These are all the things I’ve enabled so far:
- Certificate using Let’s Encrypt CA.
- Ephemeral elliptic-curve diffie-hellman key exchange.
- Signature validation using ECDSA.
- A block cipher using AES-256 in Galois/Counter mode.
- Message authentication using SHA-384.
- OCSP “must-staple” extension on the certificate.
- OCSP stapling (unless you can’t read this).
- TLS extensions for certificate transparency.
- DNSSEC implemented.
- DANE/TLSA2 active.
- DNS Certification Authority Authorization (CAA) record configured.
- HTTP Strict Transport Security.
- Non-permissive Content Security Policy set up.
- Disabled MIME-sniffing.
- Browser XSS protection enabled.
- Frames only allowed with ‘SAMEORIGIN’ policy.
- ALPN (like, obviously).
- SSHFP enabled for maintenance.
- 2FA for password-based SSH logins.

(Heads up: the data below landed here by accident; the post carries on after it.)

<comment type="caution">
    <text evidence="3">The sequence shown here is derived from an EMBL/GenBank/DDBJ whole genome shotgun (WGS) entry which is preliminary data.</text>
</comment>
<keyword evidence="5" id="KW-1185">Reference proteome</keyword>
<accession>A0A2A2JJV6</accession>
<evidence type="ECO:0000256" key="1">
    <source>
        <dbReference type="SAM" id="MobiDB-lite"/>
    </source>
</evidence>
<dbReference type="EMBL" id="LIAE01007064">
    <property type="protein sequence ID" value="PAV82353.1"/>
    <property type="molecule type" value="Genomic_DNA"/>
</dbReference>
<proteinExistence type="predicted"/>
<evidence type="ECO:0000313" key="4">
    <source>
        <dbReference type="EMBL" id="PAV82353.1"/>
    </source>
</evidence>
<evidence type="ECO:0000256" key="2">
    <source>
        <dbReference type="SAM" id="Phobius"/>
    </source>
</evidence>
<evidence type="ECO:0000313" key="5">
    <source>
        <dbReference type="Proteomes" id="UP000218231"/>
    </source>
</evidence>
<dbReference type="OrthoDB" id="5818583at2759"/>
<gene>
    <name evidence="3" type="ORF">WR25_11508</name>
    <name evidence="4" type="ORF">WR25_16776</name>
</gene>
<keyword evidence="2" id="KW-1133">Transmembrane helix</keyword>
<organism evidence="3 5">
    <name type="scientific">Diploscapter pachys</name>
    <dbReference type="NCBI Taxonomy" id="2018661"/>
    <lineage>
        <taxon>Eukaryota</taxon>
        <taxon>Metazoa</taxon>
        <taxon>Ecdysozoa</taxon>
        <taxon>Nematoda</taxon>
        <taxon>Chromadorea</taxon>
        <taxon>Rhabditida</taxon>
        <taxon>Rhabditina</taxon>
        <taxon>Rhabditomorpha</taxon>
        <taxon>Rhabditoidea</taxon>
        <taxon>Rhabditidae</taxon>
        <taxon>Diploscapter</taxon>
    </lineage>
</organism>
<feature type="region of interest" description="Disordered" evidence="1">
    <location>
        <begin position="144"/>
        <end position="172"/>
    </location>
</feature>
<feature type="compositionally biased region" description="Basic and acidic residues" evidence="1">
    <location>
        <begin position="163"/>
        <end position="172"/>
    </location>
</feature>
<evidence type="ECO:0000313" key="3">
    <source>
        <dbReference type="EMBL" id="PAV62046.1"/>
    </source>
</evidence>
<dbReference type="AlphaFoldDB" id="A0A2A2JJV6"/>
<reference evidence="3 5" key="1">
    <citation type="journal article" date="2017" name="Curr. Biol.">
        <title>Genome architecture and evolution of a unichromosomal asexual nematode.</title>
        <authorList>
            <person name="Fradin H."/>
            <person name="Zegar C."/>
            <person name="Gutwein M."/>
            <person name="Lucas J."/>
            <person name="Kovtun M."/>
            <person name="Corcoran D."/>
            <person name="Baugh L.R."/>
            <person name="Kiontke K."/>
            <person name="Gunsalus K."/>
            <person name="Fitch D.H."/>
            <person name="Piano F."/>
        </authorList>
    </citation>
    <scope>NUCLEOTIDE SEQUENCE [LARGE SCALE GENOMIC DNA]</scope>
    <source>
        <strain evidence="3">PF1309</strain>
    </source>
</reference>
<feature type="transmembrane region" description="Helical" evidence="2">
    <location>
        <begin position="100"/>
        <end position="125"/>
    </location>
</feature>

- Expect-Staple (report only)
- Expect-CT (enforced)
What I still want to do:
- TLSv1.3; I either have to wait for its official release or compile nginx against libnss. Neither option is very appealing.
- Figure out how to switch from P-384 to Koblitz or Curve255194.
I don’t have the illusion that any of the above will keep anything safe or secure, and neither should you. While the front-end may be safe there is no way to guarantee the (physical) security of the system running this, much less a way for me to prove that it’s secure.
It is, however, fun to see how far you can push these things without significantly breaking anything. Sure, you may not be able to read this site with Internet Explorer 6 but I’d consider that a feature more than anything else. There is no excuse to still be running terrible cipher suites (I’m looking at you, every government, financial, and medical institution).
Death to all TLSv1.0s!